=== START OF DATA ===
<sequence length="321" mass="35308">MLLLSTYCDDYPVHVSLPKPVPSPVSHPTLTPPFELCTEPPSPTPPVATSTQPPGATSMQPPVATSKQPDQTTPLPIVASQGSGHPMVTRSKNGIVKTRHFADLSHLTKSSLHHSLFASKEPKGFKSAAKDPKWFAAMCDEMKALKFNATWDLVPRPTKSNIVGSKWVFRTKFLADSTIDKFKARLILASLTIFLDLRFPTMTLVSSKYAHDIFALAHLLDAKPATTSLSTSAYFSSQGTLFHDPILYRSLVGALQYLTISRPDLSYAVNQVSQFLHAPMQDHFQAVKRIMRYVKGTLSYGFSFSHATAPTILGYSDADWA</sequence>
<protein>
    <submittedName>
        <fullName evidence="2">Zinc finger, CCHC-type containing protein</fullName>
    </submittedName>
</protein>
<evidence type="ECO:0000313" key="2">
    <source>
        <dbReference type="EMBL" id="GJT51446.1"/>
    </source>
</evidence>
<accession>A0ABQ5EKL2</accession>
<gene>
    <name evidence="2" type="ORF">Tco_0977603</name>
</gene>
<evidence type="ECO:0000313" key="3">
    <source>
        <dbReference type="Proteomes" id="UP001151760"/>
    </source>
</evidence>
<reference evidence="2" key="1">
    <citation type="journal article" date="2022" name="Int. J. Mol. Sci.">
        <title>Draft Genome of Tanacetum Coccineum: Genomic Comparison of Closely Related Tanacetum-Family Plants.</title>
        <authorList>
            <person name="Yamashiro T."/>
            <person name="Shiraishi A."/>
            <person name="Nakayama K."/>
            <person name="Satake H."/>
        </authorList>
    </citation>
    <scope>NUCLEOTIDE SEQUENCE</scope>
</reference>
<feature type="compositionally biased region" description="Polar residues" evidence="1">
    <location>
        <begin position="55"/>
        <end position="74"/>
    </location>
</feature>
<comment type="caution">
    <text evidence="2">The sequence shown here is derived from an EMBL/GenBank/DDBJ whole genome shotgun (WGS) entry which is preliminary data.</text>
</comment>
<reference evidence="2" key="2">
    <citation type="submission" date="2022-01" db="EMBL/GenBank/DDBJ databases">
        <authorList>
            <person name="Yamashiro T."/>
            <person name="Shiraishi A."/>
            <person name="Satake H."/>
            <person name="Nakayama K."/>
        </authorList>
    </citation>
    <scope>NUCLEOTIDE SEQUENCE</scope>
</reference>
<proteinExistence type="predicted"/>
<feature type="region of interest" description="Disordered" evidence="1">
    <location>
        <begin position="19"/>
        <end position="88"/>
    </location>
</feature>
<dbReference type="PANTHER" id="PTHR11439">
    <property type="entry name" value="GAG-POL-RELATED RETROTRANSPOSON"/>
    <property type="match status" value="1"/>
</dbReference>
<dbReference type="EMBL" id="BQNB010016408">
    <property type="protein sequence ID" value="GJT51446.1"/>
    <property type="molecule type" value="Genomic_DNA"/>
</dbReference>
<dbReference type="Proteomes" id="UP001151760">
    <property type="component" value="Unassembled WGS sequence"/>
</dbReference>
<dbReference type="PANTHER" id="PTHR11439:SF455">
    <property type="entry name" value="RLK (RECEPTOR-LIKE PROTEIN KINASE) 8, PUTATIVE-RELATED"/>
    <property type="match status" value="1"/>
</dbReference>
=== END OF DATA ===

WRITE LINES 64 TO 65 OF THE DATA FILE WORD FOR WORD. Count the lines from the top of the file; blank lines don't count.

<dbReference type="EMBL" id="BQNB010016408">
    <property type="protein sequence ID" value="GJT51446.1"/>